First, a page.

DOJ Won’t Release Resignation Letters of US Attorneys Ousted by Trump Administration
The Burlington Free Press reports that the Justice Department is refusing to release the resignation letters of the U.S. attorneys who “left their posts at the request of the Trump administration.” The letters are being withheld pursuant to the FOIA’s personal privacy exemption, and, according to the Justice Department, none of the information is appropriate for discretionary release. Former Justice Department lawyer Allan Blutstein said the DOJ denial letter and the speed with which it was sent, “less than 10 days after receiving the request — suggest department staff conducted no search for responsive records and relied instead on the belief that all the resignation letters are exempt from disclosure.”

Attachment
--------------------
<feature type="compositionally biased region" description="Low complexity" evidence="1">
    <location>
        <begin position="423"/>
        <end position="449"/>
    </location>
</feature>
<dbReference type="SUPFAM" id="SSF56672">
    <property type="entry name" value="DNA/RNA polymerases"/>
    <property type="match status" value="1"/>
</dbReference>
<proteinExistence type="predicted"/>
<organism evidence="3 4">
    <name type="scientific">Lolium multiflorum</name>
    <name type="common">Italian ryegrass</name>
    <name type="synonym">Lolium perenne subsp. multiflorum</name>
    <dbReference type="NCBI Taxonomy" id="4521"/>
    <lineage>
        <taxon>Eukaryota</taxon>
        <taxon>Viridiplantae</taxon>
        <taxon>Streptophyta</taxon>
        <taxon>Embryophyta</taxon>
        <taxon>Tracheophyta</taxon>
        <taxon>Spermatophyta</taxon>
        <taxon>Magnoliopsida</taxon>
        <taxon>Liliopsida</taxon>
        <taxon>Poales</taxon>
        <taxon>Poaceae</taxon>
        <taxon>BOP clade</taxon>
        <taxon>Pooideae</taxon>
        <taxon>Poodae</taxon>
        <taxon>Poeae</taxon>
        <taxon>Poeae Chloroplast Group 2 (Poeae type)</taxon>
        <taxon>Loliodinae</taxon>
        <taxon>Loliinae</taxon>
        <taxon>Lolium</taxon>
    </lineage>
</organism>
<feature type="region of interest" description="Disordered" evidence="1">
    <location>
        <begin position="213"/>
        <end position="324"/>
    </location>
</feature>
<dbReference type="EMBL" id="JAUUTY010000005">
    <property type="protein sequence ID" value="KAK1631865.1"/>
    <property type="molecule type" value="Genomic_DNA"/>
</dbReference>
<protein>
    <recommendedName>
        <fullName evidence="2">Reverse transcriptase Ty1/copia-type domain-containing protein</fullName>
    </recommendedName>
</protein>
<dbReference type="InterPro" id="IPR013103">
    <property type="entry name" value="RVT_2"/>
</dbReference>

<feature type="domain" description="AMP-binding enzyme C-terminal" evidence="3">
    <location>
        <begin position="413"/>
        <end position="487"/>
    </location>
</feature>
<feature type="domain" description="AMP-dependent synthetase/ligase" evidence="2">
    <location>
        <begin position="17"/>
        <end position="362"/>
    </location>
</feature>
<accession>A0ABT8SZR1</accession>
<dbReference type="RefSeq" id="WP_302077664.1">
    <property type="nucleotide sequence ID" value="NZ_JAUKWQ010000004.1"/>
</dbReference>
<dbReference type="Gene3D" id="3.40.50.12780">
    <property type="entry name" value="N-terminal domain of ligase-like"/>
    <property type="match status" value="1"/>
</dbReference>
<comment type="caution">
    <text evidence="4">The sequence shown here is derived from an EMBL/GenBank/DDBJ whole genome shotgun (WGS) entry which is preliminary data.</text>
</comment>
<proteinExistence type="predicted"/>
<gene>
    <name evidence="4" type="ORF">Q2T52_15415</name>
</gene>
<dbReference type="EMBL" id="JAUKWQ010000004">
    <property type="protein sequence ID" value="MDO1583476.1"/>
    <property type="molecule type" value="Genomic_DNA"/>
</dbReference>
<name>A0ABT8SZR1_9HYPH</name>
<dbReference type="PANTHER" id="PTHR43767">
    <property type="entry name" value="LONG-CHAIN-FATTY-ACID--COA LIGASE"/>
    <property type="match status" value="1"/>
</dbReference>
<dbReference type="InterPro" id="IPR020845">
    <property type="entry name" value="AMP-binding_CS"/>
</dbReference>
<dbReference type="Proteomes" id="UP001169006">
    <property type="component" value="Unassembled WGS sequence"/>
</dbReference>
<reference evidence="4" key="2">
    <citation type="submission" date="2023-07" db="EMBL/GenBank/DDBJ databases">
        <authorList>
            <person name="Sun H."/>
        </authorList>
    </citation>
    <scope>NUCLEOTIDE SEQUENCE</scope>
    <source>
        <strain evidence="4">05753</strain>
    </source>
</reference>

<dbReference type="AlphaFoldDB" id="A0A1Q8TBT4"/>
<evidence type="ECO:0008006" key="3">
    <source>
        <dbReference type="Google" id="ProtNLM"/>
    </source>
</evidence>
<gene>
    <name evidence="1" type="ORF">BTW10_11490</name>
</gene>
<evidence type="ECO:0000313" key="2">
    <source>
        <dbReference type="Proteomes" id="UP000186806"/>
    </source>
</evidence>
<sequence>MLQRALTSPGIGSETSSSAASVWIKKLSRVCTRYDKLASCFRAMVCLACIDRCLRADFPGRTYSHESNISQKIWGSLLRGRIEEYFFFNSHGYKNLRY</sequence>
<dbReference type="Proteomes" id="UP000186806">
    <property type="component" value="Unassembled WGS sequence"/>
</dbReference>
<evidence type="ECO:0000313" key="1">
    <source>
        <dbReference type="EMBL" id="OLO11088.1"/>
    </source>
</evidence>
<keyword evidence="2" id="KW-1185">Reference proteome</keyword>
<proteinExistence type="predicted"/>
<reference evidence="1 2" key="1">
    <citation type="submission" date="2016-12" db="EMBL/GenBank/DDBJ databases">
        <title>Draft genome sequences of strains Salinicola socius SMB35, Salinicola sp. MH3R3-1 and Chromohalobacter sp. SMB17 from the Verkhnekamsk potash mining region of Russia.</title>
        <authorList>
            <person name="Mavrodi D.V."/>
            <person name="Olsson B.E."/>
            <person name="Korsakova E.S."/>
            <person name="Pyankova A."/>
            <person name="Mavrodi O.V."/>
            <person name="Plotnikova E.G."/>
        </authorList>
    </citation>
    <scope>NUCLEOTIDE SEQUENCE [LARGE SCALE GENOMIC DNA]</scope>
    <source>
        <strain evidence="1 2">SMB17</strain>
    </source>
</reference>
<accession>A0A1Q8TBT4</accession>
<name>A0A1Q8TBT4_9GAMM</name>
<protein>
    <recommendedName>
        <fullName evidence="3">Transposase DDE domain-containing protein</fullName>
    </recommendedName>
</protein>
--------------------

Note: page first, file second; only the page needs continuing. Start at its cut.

Big Day in Open Government Coming Up on April 20
OGIS Public Meeting The Office of Government Information Services (OGIS) will host its first public meeting at 9 AM, also on April 20 and in NARA’s McGowan Theater. The meeting is required by the FOIA Improvement Act of 2016 and will allow the public a chance to ask questions and present oral or written statements. Register here.
FOIA Federal Advisory Committee Meeting The FOIA Advisory Committee’s next meeting will take place on April 20 at 10 AM at the National Archive’s McGowan Theater (postings on the most recent meetings can be found here and here). A representative from the Justice Department will be presenting on using e-discovery software for FOIA searches – the most efficient and cost-effective tools for conducting FOIA searches. Register here.
“Risk Avoidance” Leads to Overclassification